Barack Obama may be the first black president of the United States of America, but his presidency has not solved or eased longstanding racial tensions in this country.
That according to Arizona State University history professor Matthew Whitaker, who said in a speech Friday in honor of Dr. Martin Luther King Jr. that America is at a “fork in the road” regarding social justice and equal rights.
The balance favors those who put Obama in office, he said.
He cited the coalition of the population who elected Obama, and said they are not going to slow down, but will grow in number and influence.
As a result, Whitaker called Obama the “architect of the new America” in regard to the future of politics.
Whitaker’s address, titled “Race and Region in the Age of Obama” launched by recalling Dr. King’s “I Have A Dream” speech, which the scholar described as warm, touching and relatable. But he told his audience that it was also meant to challenge imperialism and militarism.
The ASU professor commented that many have a new vision of race relations as a result of Obama’s election, but Whitaker suggested improvement of race relations in America has not been achieved under Obama.
He said African Americans are still not free, but progress and equality in some measure can be seen.
As a historian, Whitaker said that through the Founding Father’s study and readings of Thomas Hobbes and John Locke, revolutionary values eluded people of color, women, and the unwanted.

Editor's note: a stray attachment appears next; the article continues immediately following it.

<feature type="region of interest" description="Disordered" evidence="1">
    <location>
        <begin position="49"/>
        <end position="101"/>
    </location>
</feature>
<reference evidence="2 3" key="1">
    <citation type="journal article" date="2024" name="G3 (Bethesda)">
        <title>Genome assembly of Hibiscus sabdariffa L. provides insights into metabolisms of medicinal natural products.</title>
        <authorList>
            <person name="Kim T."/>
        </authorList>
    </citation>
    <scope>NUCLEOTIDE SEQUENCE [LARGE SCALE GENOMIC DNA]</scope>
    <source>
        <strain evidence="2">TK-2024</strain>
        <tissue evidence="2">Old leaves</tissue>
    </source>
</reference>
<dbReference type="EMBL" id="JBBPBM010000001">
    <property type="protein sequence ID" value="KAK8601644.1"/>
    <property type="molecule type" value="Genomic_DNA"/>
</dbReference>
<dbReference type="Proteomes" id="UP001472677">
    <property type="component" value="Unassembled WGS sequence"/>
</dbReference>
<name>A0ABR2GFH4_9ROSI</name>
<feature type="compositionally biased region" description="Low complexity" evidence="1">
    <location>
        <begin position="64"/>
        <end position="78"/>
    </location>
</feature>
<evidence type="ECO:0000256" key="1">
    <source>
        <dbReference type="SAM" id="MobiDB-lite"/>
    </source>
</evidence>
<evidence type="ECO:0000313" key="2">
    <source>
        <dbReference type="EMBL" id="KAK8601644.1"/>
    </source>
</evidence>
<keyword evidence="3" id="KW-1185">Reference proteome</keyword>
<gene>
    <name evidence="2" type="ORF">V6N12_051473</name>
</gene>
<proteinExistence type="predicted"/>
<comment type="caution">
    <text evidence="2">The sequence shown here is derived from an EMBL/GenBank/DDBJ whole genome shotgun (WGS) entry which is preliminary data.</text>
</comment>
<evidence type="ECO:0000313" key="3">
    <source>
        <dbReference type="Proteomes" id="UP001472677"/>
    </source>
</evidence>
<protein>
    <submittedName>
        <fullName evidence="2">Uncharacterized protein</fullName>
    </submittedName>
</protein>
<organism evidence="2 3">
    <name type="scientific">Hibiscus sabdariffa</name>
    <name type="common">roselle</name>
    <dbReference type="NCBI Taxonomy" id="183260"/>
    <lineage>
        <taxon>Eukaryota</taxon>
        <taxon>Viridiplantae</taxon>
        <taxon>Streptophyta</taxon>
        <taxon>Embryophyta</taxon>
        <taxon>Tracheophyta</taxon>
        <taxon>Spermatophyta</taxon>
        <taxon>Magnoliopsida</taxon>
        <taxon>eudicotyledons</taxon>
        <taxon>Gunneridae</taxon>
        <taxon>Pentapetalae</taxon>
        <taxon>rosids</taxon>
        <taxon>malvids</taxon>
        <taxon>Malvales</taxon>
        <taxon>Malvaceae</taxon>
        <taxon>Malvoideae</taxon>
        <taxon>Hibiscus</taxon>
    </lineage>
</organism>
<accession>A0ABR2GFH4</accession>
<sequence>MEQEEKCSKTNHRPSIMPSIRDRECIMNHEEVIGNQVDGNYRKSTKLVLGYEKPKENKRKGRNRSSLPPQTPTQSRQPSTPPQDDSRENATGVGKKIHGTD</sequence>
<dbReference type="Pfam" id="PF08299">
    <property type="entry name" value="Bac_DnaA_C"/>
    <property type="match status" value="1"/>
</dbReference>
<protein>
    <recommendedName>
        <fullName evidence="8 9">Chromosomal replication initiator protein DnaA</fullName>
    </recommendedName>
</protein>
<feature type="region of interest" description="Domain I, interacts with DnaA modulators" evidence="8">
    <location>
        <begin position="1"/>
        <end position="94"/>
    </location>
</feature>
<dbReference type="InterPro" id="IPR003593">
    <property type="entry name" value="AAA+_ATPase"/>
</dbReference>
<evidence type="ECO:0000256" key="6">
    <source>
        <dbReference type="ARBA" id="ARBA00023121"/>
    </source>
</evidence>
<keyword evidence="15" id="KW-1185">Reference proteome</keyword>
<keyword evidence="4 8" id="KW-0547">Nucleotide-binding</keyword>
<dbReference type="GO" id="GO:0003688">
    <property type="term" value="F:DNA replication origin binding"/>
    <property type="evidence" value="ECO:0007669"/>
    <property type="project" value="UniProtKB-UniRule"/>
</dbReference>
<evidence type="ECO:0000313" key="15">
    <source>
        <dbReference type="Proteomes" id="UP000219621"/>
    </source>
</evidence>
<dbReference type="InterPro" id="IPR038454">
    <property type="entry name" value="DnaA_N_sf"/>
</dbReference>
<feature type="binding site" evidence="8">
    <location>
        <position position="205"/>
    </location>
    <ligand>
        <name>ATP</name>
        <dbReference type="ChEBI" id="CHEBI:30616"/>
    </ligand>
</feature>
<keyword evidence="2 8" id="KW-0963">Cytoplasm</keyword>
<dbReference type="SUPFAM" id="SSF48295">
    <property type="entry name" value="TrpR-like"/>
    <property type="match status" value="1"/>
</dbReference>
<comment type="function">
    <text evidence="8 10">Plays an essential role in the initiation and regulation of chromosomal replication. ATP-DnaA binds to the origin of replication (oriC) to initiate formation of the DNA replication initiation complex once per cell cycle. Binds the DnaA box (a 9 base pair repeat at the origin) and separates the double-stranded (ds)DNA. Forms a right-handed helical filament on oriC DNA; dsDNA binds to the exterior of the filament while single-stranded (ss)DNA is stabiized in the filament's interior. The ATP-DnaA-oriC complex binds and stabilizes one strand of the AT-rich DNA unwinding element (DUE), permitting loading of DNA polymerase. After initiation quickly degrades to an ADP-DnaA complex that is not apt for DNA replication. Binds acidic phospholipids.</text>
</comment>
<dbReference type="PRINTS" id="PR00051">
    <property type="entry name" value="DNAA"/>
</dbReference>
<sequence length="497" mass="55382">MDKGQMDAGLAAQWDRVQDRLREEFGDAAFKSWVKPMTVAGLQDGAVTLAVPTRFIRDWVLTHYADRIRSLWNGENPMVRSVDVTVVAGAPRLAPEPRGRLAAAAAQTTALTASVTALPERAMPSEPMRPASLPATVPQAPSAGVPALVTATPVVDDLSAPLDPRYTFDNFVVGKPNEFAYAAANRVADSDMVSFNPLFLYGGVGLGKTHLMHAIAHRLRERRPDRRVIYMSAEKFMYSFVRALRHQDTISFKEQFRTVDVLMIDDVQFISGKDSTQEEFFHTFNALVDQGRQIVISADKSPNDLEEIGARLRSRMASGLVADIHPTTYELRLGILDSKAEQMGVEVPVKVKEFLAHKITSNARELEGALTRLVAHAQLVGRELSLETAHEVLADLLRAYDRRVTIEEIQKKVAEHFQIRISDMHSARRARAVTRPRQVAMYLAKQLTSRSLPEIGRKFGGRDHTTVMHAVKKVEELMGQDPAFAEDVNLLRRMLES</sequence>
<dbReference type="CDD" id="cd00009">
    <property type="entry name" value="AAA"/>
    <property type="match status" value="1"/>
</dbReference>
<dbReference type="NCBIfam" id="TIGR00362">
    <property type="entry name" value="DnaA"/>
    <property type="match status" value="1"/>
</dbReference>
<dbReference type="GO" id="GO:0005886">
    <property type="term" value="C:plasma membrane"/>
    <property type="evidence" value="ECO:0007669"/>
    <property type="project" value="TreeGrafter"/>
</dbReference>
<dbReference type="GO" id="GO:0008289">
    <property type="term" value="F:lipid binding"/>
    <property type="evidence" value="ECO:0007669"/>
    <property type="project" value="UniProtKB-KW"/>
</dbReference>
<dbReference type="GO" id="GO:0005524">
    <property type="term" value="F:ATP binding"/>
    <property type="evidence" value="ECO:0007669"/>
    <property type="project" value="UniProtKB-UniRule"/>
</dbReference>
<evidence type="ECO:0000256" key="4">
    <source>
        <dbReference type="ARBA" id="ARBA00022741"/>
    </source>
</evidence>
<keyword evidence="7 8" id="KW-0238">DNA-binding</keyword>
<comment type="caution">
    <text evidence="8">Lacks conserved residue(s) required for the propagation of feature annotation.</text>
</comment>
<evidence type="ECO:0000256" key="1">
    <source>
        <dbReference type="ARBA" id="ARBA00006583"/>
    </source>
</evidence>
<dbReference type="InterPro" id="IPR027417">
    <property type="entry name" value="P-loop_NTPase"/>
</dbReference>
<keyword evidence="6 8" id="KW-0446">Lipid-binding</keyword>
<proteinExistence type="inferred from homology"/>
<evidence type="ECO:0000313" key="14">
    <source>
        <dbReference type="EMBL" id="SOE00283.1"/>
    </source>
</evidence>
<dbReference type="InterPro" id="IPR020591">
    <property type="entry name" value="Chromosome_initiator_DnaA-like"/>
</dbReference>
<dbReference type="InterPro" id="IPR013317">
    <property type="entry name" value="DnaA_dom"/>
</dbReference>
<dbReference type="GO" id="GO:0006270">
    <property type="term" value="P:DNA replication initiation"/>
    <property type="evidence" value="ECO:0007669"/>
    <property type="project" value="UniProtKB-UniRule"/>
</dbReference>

A vision of equality eventually exploded, he said, as a result of these values in 1861 at the start of the Civil War.
After the Civil War, a new kind of resistance to people of color led to what Whitaker described as “virtual slavery” at the turn of the century, to which it would take another century before this began to change.
Professor Whitaker claims that Obama’s election signifies that change in society, calling the electorate an “astringent” because they bring to the surface the imperfections in the American society.
The event was hosted by the University of Arizona Africana Studies Program, in which they described the address as a “provocative discussion” regarding the need for interracial alliances and activism to promote progress in social justice and race relations.
Whitaker is also the author of “Peace Be Still: Modern Black America from World War II to Barack Obama.”
College Fix contributor Katie Jones is a student at the University of Arizona.